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Evacuated From South London To Kent

By Daphne Roma Thompson (nee Crawford)

I was eleven and my sister Jean Crawford was nine. We were living in Plumstead.
We are told there is going to be a war; many children from Ancona Road School, Plumstead, where we lived, are going to be cared for somewhere safe. We were fitted with a gas mask and told to carry it at all times.

In the summer of 1939 we set off by steam train from Plumstead Station. We'd never been on a steam train before, or even far from our homes; we were excited; it seemed like an adventure; we didn't even know where we were going. We arrived at Paddock Wood station; it seemed miles from home.

Ushered by teachers to the village church we assembled, collected emergency rations and waited to be allocated to our homes. Ours was eventually Rose Cottage on Overy Farm with our foster parents and their daughters, Irene and Margaret. We soon became accepted as part of their family. Little did we know that we would be there for five years.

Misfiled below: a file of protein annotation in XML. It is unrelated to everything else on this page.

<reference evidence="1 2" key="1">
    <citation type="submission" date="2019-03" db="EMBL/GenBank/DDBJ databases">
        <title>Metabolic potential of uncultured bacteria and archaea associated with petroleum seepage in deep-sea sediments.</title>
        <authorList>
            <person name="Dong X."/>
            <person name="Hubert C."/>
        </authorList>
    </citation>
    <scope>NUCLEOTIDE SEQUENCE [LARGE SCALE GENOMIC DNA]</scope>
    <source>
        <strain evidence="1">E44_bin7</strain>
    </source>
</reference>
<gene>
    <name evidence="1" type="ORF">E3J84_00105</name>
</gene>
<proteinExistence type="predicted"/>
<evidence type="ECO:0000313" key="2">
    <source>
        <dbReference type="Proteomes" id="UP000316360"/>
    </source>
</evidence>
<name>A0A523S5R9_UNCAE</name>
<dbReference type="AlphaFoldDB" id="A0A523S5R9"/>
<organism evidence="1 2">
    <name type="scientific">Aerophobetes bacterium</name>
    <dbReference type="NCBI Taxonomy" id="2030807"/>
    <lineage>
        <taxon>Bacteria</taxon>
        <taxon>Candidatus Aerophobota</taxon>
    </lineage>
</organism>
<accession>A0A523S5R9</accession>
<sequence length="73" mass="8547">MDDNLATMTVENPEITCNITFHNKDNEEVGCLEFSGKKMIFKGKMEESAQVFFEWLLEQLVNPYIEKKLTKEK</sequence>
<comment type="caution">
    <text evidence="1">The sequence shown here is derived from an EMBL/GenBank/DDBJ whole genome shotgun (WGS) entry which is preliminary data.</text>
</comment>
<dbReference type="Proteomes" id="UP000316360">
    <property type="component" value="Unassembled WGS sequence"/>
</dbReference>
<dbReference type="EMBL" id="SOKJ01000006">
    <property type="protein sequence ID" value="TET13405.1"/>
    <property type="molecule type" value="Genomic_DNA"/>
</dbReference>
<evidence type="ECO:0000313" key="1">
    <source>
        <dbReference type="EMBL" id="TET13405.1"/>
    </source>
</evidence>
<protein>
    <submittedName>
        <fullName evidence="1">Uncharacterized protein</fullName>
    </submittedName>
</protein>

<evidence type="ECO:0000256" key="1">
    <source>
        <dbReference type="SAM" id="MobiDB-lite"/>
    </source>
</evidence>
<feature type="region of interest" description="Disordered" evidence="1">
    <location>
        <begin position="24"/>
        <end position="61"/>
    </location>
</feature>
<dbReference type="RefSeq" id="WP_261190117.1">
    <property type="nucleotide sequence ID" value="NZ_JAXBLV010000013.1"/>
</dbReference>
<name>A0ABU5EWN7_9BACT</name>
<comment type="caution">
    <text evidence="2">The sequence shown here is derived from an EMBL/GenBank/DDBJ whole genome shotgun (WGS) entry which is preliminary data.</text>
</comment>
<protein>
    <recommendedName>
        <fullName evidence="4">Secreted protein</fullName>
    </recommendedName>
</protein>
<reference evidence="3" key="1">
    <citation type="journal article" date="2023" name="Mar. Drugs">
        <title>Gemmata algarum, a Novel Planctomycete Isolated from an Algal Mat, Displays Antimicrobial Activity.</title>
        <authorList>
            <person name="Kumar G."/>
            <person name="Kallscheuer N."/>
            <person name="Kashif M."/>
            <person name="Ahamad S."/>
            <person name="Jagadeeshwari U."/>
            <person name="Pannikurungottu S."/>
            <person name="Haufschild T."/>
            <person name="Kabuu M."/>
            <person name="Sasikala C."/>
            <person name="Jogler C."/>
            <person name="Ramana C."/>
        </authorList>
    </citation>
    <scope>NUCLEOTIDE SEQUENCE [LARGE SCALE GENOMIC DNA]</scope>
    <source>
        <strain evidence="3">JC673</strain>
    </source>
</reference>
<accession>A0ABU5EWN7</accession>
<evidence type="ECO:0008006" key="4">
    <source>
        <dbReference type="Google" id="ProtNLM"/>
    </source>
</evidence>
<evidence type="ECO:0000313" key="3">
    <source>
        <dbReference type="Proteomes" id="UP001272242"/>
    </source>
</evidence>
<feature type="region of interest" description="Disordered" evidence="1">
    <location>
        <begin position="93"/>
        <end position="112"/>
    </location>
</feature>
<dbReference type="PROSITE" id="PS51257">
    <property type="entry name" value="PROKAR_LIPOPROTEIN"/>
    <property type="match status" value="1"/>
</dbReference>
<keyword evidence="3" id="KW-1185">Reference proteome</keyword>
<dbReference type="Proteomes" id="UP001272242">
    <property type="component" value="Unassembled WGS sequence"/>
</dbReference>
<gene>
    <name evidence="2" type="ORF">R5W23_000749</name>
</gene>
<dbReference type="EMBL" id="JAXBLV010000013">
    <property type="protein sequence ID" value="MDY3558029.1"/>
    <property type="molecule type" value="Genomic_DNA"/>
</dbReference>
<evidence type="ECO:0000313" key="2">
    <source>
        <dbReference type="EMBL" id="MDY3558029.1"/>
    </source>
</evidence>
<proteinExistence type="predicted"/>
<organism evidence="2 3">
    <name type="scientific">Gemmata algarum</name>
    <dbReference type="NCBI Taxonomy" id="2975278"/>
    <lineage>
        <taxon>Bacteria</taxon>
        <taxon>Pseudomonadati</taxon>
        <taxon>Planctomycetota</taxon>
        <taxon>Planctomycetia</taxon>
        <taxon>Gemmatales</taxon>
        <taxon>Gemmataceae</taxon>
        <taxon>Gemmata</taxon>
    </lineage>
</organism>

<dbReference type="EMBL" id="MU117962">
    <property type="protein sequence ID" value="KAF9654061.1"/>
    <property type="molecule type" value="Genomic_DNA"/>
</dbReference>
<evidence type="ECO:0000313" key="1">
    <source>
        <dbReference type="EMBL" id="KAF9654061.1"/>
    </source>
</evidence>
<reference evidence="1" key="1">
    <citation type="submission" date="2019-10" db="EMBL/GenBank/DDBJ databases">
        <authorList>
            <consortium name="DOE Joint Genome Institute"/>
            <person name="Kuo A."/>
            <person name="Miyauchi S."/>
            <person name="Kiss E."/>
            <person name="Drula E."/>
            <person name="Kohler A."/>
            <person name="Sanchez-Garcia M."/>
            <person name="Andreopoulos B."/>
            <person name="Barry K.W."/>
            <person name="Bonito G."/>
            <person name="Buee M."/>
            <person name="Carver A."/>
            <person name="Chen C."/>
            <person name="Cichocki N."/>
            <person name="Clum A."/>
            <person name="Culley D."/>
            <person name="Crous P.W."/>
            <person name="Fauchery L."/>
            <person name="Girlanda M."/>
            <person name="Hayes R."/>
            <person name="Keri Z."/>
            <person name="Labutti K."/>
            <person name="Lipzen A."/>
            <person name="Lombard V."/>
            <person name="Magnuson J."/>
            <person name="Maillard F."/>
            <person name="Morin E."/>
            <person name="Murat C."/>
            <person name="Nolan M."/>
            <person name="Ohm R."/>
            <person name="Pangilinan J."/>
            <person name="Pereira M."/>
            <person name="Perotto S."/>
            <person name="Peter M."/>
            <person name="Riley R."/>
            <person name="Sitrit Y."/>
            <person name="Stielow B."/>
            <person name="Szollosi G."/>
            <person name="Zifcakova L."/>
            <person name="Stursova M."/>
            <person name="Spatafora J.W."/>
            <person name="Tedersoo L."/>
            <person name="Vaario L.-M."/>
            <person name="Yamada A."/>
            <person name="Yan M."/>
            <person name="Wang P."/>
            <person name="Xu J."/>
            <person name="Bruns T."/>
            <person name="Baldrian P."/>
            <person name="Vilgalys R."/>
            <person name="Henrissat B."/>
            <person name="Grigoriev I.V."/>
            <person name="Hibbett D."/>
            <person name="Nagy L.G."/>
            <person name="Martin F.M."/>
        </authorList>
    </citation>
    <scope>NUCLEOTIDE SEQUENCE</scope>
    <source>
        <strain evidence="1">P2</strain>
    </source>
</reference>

Rose cottage was surrounded by countryside, hop fields, orchards and farm animals; wonderful, since this was something we only read about. There were no buses or trams and chickens laid eggs!

I loved the country life; our foster parents, Constance and George Farley, were so kind and we felt at home. I shall never forget my experience of the war. I am still in touch with Irene Farley. We still reminisce; life was both happy and sad.

This story was submitted by Helena Noifeld on behalf of Daphne Roma Thompson (nee Crawford)

'WW2 People's War is an online archive of wartime memories contributed by members of the public and gathered by the BBC. The archive can be found at bbc.co.uk/ww2peopleswar'

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